DUI & Criminal Defense Blog

DUIs on Electric Scooters (Lime & Bird Scooters)

Posted by Mike Donaldson | Sep 02, 2019 | 0 Comments

Is it Possible to get a DUI on an Electric Scooter?


The news recently reported Los Angeles County's first DUI conviction for someone driving an electric scooter, like those popularized by Bird and Lime. This article addresses whether persons arrested for DUI on an electric scooter can be charged with DUI in violation of Vehicle Code section 23152. 

To begin with, an electric scooter counts as a vehicle under the law. Persons arrested for DUI on an electric scooter cannot escape all criminal liability by arguing that an electric scooter is not a vehicle. DUI is a crime on any vehicle, and a “vehicle” is defined in Vehicle Code section 415 as a motor vehicle - a vehicle that is self-propelled. Additionally, Vehicle Code section 670 defines a vehicle as a “device by which any person or property may be propelled, moved, or drawn upon a highway, excepting a device moved exclusively by human power or used exclusively upon stationary rails or tracks.” An electric scooter is typically self-propelled, and qualifies as a vehicle. 

The more interesting thing to note is that there is a special statute for operating a motorized scooter while being under the influence of alcohol and/or drugs. Veh. Code § 21221.5. The fact that there is a specific statute that addresses operating a motorized scooter while being
under the influence poses the issue as to whether the specific statute (Veh. Code, § 21221.5) controls, versus the more general provisions of Vehicle Code section 23152. The observation that section Vehicle Code section 21221.5 makes it an offense for “operating” a motorized scooter while being under the influence, as compared to Vehicle Code section 23152 which makes it an offense to “drive” a motor vehicle while being under the influence, further complicates things.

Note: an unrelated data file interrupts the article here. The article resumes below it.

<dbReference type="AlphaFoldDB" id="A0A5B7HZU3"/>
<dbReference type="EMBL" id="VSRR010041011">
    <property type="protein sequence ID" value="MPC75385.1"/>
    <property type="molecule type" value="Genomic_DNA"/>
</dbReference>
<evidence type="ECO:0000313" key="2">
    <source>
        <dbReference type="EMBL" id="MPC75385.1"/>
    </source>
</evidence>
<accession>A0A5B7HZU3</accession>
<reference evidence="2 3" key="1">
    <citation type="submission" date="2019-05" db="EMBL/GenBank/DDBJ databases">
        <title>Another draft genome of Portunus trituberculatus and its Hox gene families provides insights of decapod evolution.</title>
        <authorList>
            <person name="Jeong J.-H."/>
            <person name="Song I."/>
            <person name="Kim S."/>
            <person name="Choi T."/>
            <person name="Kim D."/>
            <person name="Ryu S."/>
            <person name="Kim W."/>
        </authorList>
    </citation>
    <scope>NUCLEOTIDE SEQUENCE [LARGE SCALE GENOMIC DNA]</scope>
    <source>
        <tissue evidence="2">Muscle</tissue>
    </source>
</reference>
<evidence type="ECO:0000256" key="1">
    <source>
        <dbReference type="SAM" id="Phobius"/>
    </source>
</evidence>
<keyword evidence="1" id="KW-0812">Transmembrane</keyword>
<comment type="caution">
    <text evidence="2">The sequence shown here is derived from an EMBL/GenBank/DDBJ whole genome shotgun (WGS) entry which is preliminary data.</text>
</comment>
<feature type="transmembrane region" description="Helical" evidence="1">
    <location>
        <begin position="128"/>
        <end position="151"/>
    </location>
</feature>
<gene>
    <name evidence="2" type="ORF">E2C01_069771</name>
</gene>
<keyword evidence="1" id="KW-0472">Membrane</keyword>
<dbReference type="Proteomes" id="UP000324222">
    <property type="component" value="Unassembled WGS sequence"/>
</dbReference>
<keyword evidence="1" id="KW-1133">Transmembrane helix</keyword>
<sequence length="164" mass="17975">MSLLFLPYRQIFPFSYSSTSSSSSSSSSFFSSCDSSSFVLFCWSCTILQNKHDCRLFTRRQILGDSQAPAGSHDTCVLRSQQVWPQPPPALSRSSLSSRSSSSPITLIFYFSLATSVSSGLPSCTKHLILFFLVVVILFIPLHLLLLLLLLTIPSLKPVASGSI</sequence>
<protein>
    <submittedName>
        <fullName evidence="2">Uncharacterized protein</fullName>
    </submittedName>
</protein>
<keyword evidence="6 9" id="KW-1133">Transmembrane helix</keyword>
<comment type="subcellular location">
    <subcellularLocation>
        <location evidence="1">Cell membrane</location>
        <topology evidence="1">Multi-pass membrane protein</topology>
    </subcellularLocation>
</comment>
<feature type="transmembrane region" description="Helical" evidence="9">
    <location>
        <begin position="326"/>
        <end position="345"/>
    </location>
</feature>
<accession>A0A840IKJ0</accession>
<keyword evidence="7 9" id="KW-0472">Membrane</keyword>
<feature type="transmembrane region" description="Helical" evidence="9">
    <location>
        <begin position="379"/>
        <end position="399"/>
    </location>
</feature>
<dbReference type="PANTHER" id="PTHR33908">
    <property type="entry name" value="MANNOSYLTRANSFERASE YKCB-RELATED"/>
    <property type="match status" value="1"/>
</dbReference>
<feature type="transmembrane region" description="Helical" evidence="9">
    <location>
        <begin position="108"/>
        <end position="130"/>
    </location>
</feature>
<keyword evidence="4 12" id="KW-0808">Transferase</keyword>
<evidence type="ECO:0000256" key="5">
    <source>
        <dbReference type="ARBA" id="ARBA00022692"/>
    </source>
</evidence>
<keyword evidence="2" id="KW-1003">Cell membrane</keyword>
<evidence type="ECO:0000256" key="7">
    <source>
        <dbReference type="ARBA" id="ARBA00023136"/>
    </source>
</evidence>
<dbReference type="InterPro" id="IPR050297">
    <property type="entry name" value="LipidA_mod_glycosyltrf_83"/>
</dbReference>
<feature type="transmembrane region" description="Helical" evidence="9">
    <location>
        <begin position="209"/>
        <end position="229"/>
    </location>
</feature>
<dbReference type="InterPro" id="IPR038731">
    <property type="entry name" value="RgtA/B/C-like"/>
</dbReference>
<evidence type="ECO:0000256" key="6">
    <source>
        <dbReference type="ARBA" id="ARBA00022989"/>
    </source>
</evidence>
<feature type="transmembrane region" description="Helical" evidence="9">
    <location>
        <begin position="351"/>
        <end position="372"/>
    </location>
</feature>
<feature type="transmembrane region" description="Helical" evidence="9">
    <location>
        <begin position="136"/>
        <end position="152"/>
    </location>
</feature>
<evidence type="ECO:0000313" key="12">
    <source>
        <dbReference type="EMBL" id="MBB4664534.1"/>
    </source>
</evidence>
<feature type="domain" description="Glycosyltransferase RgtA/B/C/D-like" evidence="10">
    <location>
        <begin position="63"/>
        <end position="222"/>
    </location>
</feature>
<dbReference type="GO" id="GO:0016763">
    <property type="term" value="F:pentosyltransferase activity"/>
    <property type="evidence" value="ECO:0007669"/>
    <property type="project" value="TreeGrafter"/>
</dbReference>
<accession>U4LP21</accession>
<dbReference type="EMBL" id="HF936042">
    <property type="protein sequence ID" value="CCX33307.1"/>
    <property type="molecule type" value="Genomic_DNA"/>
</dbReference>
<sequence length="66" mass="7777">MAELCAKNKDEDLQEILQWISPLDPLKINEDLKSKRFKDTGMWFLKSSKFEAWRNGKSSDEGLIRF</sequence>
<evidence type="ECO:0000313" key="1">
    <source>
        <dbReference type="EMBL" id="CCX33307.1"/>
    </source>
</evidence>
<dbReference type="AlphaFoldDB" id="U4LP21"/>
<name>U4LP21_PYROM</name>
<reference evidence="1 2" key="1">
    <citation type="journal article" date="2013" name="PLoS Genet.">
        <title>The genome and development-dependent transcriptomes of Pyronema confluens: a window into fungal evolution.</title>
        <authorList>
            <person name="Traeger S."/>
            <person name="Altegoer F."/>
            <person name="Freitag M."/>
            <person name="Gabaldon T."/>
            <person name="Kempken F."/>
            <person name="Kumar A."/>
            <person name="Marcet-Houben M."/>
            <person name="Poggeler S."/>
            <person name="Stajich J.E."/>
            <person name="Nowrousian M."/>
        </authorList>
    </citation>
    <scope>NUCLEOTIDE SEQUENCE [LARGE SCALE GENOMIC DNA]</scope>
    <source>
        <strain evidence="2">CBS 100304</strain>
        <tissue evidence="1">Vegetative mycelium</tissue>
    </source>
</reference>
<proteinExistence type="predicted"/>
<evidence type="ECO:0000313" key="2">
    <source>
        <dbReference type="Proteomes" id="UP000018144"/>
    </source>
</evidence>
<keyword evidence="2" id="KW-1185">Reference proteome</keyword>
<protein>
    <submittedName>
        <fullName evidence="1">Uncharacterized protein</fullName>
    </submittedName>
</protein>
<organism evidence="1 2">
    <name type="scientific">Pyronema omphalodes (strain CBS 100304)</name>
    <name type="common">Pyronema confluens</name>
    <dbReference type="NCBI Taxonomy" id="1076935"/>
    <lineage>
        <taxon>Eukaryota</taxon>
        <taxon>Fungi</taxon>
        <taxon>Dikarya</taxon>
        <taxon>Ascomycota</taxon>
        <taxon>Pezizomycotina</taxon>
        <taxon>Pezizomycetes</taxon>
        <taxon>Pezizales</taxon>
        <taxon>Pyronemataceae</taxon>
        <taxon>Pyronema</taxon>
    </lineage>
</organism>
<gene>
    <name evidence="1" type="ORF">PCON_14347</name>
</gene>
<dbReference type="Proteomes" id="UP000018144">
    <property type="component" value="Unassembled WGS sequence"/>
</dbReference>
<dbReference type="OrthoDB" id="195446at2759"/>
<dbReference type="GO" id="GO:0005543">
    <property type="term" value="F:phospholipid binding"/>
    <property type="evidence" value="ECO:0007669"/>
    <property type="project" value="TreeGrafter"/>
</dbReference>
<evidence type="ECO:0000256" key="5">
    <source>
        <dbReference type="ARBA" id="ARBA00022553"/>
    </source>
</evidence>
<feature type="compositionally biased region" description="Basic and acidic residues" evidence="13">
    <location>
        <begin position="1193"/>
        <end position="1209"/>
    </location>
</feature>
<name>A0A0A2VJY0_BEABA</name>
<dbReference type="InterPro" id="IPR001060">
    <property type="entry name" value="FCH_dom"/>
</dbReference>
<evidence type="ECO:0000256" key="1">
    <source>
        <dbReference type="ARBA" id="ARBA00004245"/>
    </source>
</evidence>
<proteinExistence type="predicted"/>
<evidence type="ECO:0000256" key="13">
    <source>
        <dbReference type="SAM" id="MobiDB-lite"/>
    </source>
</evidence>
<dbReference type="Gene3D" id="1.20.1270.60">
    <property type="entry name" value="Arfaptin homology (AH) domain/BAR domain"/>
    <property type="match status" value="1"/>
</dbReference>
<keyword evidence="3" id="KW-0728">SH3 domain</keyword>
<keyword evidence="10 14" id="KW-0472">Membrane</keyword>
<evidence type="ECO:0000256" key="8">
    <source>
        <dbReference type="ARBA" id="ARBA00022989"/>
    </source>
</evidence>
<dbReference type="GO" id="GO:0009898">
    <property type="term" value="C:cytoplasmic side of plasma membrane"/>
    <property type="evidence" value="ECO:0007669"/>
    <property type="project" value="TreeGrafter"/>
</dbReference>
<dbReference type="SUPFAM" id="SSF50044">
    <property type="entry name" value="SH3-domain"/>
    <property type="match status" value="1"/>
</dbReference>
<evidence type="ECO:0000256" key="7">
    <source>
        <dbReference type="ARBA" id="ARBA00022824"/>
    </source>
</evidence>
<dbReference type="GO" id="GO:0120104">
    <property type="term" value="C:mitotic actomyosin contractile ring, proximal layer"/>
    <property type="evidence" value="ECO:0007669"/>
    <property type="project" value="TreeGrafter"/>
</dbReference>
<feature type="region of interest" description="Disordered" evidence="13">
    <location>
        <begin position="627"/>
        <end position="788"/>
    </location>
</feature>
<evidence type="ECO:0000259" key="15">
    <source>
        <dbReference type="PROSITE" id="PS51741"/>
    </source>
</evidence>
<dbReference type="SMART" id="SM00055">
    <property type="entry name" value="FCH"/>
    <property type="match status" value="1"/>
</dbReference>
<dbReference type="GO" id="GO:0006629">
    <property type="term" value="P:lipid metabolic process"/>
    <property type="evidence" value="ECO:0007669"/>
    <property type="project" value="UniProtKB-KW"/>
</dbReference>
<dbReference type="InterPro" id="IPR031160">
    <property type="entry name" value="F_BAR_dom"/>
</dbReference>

Because the California legislature enacted a special statute making driving an electric scooter under the influence of alcohol or drugs, and the law provides that special statutes should generally control, it appears that persons arrested for DUI should not be charged with DUI in violation of Vehicle Code section 23152, which is a misdemeanor. Instead, the legislature demands that such persons be charged with violating the special statute, Vehicle Code section 21221.5, which is an infraction - like a speeding ticket. 

Additionally, person's arrested for DUI on an electric scooter do not fit within the DMV's power to suspend their license under the typical DUI statutes. The DMV can only suspend a person's license for DUI if they are arrested for violating Vehicle Code sections 23152, 23153, 23154, 23136, or 23140. If a person is arrested for operating an electric scooter under the influence of alcohol or drugs in violation of Vehicle Code section 21221.5 (the scooter statute), then the DMV does not have the power to suspend their license. 

If you have been arrested for DUI on an electric scooter, your attorney should be familiar with these laws. It is possible that you could be charged with DUI, and your DUI attorney will need to be able to make these arguments in court to save your record. Please feel free to contact us with questions. 

About the Author

Mike Donaldson

Mike is a graduate of Gerry Spence's Trial Lawyer's College, and has lectured new attorneys at the Riverside County Public Defender on DUI Defense. Mike is the President of the Southwest Riverside County Bar Association, and a part-time professor of Political Science at Mt. San Jacinto College.


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